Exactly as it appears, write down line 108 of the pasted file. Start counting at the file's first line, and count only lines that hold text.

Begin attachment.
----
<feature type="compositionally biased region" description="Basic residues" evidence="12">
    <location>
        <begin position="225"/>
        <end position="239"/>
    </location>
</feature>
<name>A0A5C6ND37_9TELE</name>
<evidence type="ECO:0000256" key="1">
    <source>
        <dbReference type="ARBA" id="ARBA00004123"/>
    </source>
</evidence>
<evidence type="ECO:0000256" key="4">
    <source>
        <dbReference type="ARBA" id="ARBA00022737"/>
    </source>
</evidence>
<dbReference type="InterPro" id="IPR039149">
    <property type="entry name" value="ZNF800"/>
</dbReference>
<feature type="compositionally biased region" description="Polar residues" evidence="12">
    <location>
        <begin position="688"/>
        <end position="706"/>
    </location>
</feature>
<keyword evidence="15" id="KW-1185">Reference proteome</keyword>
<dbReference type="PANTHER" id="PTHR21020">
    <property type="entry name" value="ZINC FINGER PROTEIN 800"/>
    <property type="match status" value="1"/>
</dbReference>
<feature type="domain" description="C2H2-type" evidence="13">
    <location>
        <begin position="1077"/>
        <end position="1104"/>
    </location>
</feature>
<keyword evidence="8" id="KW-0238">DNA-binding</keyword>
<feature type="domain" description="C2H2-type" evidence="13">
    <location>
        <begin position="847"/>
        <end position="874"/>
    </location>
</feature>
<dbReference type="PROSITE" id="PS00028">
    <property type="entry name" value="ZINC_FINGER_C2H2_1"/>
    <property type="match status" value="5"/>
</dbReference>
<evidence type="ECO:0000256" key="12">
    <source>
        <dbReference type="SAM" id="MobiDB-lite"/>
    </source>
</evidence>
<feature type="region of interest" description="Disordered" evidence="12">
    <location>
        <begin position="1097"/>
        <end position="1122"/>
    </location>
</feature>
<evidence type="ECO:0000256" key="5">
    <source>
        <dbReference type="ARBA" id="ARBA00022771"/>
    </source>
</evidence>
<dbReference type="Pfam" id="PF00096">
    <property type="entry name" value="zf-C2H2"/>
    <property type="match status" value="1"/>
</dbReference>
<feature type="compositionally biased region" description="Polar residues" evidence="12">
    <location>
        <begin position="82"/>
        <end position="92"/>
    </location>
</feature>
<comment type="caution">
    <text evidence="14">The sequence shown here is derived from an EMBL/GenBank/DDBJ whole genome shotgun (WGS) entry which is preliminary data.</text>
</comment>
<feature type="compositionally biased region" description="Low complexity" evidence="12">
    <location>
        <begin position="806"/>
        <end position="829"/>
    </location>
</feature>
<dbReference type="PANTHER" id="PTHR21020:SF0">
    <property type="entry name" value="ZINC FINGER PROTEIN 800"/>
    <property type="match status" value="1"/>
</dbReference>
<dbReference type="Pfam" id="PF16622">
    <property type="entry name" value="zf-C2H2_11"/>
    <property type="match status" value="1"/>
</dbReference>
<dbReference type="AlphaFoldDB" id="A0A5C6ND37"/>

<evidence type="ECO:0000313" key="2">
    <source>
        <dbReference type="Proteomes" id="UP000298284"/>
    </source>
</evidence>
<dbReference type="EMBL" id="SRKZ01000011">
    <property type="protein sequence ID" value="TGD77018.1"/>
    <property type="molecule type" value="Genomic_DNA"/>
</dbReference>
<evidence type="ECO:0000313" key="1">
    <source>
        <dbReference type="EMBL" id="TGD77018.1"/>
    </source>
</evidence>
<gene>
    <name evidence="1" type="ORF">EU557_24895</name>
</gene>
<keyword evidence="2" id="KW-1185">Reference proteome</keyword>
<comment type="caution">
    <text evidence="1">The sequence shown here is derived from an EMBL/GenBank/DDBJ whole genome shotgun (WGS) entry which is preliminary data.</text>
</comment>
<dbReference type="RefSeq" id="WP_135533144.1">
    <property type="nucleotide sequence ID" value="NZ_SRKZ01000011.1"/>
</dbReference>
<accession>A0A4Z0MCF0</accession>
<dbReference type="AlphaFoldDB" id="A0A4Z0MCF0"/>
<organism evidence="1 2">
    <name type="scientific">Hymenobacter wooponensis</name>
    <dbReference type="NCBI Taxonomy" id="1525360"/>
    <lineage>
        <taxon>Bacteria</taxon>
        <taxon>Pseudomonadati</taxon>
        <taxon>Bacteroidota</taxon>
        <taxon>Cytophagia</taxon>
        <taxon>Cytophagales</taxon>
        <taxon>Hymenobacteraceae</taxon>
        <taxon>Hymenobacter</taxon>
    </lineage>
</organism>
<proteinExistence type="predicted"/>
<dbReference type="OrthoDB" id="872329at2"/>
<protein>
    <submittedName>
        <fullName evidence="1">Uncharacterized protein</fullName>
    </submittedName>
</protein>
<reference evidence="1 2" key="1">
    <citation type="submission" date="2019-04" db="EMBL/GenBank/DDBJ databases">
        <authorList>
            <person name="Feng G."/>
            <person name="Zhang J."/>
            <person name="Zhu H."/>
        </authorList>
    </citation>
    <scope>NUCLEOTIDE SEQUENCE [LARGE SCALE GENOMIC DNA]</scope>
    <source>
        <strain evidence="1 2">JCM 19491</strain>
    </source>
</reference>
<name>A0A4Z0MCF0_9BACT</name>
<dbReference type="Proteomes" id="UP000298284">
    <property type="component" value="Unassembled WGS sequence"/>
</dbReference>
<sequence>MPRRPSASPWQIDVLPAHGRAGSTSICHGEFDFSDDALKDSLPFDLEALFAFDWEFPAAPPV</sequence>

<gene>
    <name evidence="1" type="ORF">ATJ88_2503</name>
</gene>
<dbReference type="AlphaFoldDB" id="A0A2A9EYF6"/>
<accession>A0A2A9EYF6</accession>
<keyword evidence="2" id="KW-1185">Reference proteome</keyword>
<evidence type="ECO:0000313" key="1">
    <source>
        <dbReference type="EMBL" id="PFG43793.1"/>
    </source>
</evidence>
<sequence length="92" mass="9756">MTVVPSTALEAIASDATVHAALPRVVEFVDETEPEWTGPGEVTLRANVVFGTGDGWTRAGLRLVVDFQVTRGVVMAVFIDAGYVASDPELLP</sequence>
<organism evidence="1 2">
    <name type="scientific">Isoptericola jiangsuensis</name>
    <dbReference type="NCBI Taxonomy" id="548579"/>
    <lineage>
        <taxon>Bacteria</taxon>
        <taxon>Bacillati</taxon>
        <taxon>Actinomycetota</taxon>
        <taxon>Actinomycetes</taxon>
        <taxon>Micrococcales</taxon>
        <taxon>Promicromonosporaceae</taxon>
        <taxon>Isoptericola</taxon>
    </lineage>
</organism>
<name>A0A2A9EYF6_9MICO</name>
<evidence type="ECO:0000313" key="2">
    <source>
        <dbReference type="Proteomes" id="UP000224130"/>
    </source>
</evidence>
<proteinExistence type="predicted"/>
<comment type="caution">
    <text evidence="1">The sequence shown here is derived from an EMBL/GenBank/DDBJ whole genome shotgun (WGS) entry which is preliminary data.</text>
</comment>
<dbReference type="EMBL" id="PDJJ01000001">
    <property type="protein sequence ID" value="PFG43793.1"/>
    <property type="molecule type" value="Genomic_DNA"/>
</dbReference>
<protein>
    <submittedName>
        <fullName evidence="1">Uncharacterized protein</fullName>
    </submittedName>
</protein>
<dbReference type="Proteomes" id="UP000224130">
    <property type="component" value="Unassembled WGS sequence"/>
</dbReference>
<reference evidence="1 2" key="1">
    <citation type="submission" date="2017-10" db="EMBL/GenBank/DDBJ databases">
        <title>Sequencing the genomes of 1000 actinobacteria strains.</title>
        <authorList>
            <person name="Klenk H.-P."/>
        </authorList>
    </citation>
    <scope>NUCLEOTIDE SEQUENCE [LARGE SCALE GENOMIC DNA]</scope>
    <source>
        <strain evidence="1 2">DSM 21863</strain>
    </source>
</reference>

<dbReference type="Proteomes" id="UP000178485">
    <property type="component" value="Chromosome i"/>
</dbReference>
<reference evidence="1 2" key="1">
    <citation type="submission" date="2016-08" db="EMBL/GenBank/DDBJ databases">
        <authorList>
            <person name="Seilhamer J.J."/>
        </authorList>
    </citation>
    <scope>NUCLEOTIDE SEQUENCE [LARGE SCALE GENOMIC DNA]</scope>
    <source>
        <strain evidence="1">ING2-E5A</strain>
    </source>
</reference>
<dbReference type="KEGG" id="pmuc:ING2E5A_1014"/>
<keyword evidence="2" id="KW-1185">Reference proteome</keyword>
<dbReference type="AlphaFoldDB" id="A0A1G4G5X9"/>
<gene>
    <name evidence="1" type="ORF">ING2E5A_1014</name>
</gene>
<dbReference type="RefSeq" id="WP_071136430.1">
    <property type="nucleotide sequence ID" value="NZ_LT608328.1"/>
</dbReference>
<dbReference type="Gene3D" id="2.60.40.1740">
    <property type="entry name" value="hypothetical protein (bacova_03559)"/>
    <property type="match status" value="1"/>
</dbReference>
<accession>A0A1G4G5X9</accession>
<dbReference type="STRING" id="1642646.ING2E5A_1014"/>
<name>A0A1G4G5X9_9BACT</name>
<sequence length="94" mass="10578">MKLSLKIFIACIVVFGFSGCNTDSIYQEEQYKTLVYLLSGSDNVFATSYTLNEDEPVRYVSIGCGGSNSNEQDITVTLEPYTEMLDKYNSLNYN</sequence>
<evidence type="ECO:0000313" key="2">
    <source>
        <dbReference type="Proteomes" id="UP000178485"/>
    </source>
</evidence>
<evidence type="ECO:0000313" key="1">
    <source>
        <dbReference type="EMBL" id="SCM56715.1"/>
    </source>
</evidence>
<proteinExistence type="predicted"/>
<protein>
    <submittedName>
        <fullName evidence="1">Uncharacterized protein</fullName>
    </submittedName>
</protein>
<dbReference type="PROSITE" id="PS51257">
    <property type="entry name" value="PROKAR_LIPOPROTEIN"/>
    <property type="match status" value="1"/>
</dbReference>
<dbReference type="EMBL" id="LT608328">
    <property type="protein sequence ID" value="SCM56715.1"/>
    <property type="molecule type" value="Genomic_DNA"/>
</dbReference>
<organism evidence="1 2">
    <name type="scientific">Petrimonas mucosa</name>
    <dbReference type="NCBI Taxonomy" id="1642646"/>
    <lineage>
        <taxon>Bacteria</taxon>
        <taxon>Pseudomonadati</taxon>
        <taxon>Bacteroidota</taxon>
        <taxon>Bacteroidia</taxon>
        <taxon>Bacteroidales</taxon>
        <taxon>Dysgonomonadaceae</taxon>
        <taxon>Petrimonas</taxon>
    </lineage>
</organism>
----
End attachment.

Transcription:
    <name evidence="1" type="ORF">EU557_24895</name>